I posted this tweet a couple of weeks ago and thought I’d explain it a bit more.
2018 is going to be a defining year. Either it'll be the end and a new beginning, or it'll be a revival. Not sure I control either path other than my desire to not walk it alone.— Doug Schaefer (@dougschaefer) December 21, 2017
I wrote it shortly after posting the final bits for the CDT 9.4 release and was starting to think about my plans for 2018. And certainly the current state of Eclipse tools projects including the CDT has been weighing on my mind.
When QNX started the CDT project, we embraced open source as a means of sharing in a common effort to build a great C/C++ IDE. We didn’t have a huge team and we knew that many platform vendors were in a similar situation. By working together, we all benefit. And for many years it worked and we now have the embedded industry’s most popular IDE that we all should be proud of.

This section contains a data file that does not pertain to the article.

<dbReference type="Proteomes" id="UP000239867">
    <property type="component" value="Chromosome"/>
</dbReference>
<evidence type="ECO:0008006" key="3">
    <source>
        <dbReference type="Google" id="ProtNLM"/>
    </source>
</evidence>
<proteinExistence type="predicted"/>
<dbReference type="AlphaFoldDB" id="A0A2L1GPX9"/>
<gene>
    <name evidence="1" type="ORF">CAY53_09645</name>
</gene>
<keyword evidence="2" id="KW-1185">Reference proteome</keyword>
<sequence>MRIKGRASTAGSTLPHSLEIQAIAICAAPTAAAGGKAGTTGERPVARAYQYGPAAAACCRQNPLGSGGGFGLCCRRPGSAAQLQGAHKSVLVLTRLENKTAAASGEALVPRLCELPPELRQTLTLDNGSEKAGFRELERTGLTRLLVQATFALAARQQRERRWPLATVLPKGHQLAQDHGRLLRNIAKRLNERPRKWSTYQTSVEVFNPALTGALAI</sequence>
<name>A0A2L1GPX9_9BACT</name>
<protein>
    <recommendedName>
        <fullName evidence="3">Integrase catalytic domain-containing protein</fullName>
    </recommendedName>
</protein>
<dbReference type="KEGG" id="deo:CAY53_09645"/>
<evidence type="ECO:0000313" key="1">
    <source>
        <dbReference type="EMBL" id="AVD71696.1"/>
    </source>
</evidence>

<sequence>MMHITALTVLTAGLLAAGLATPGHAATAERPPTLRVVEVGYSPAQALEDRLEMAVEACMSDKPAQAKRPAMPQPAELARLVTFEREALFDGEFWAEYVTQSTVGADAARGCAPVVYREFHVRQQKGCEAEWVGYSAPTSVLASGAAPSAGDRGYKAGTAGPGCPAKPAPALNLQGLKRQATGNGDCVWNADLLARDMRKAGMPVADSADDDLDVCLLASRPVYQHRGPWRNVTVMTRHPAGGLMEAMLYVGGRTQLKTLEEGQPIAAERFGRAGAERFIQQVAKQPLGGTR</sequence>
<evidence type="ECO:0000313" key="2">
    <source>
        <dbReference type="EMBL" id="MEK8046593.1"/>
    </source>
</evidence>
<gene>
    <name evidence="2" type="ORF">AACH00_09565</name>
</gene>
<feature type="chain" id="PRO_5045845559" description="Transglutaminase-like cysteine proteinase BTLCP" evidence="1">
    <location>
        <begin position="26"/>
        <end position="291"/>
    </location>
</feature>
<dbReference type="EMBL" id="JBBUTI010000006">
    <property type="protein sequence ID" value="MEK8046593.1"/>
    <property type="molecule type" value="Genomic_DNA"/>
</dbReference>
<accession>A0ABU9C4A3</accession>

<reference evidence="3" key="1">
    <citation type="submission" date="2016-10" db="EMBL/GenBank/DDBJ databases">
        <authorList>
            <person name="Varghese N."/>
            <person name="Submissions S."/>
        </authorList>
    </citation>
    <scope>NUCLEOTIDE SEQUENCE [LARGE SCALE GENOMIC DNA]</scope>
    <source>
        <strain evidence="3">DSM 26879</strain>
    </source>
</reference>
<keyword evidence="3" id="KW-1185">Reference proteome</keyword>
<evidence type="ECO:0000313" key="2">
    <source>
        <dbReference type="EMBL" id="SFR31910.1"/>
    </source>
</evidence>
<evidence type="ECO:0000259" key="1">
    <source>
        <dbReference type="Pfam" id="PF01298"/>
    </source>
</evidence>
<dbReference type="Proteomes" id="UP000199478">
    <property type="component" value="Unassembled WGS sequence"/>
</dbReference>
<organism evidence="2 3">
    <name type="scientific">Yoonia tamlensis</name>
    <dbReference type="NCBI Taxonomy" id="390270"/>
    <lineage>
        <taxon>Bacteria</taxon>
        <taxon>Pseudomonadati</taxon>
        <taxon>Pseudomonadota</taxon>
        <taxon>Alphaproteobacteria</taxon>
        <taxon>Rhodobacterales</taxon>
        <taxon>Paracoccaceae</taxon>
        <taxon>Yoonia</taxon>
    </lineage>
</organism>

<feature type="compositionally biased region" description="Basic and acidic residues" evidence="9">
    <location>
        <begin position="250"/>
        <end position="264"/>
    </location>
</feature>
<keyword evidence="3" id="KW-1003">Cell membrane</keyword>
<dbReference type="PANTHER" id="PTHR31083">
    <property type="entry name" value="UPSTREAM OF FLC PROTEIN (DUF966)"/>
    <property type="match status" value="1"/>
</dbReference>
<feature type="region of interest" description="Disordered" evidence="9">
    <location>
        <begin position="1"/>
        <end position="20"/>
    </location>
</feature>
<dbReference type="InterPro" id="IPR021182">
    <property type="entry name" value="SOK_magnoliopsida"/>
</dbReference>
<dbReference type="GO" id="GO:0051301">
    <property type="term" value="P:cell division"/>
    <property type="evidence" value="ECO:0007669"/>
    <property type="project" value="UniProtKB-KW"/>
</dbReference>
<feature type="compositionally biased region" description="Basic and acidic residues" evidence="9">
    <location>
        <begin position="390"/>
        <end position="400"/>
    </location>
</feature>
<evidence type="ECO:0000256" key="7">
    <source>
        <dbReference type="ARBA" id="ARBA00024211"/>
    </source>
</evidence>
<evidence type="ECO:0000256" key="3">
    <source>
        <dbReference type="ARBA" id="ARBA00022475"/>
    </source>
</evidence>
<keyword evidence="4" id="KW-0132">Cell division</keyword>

But times they are a changing. As I blogged last year around this time, web technologies are becoming the platform of choice, not just for web, but with the help of Electron, for the desktop as well. We can not discount the popularity of Visual Studio Code and the ecosystem that has quickly developed around it. And with shared technologies like language servers, the door is being opened to choice like we’ve never had before.
So as I was inferring from my tweet, it’s time to take stock of where we are and where we are going. I was encouraged with the discussions I had at EclipseCon around the future of CDT. I’ve done what I can to help keep things rolling but at the end of the day the community leads the way and I need to be honest with myself and my customers and go where they go.